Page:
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Outlaw Boers
Krista Darnell
Childress, Texas
Colored Goats
Another Way To Look At Them
By Krista Darnell

Have you ever watched the news to see a report on a group of people who, having purchased homes at the end of an airport runway, are now demanding the airport stop using the runway because they can't take the noise? If you are like me, you laughed and thought to yourself, what kind of idiot would move into a home at the end of a runway and not expect to have his walls shaken every time a plane took off? They might think it's their right to have the airport accommodate them, but as far as I'm concerned, they have two options. Deal with the situation that they moved into, or go somewhere more to their liking. It's not as if they just looked out one day and the runway appeared out of nowhere. It was there when they moved in.

I feel pretty much the same way about people who begin breeding an established breed, only to complain they don't like the rules that were in place when they began. Generally their reason for deliberately breeding a non conforming animal boils down to one thing. "I like it." Well, I like solid white horses and Quarter Horses, but if my AQHA mare delivers an albino colt, I'm not going to demand the AQHA change it's rules simply because I think white horses look neat and because both of it's parents were AQHA registered. Last I checked, I'm not so special that my personal likes should overrule the breed standards. If that were the case, we'd have registered Herefords that were marked like Holsteins, and registered Saanens that were spotted, all because people liked the way it looks.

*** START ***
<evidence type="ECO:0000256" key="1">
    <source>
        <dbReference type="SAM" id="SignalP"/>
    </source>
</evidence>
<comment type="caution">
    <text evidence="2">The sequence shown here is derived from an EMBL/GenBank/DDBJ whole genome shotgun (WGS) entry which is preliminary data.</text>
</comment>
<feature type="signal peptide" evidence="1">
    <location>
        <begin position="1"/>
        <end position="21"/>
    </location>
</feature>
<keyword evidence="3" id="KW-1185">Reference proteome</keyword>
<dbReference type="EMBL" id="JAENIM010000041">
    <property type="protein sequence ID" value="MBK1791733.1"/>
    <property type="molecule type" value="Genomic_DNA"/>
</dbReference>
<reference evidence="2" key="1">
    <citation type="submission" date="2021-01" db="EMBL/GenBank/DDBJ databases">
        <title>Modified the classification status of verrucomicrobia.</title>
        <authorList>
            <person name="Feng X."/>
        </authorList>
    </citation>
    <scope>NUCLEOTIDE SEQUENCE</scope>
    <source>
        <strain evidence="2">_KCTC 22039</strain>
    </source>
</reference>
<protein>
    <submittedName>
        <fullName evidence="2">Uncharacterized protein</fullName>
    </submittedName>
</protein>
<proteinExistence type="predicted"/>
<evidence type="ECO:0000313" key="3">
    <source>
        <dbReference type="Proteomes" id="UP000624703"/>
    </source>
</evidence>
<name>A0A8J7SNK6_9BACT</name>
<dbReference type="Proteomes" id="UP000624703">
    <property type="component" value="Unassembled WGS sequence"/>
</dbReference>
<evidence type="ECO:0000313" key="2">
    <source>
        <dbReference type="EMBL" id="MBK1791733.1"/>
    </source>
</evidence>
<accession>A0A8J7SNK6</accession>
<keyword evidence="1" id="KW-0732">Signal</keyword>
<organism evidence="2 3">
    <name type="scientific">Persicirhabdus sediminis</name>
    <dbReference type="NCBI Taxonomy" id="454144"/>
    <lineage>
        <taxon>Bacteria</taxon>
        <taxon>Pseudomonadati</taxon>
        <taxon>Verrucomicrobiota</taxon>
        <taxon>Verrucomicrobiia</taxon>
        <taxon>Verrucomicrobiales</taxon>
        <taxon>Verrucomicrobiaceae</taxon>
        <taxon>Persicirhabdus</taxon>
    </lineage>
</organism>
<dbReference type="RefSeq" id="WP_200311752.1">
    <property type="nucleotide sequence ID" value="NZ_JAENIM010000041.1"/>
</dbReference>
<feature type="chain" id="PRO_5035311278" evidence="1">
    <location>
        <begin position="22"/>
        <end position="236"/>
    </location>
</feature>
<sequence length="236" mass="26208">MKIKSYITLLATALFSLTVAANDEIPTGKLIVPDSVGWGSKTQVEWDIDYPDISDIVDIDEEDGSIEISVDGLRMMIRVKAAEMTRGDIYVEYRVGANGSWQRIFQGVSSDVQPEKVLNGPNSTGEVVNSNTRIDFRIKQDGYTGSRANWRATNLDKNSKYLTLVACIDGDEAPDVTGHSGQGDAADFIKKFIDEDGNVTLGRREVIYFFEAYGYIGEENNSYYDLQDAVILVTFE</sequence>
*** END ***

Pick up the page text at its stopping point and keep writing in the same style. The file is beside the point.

Lest I be accused of being a red headed white supremacist, let me interject that I love red and paint goats. I think colorful goats are lots of fun to see frolicking in the pasture. On the other hand, when I joined the American Boer Goat Association, the standards called for a white goat with a red head and a blaze, and I have accepted that standard even though I occasionally produce a red or paint. Some people should be thankful the associations even allow the registration of a non traditional marked Boer, because many breed associations don't. Non paint marked paint horses are given a breeding stock status, and not allowed in their shows. A quarter horse with too much chrome better be gelded or else his owners will have to take him to another association who will accept him. I have no idea what the Angus association would say should a few of it's members demand they register Hereford marked Angus, but I suspect it won't be "No problem."

If people want to breed paints and reds and blacks, more power to them as there will always be a market for colorful meat goats. When they start to demand the associations change the rules for the oh so important reason of "I think it looks neat", that's when I have a problem. If you want an association that promotes colored Boers, then my suggestion would be to form the American Colored Boer Goat Association. Services like Pedigree International exist to help people form new breed registries, and you certainly wouldn't be the first person to become disgruntled with an association and form a new one to suit your needs. Just don't tell me I have to accept the image of a Boer goat going from an easily recognizable color pattern to a motley mix, and don't tell me my standards "aren't good enough" for you simply because they don't accommodate your neat looking but non conforming animals. That runway was there 40 years before you moved in. welcomes the submission of viewpoints that oppose any editorial. Submissions which contain profanity or personal attacks will be discarded. to send email to the editor.


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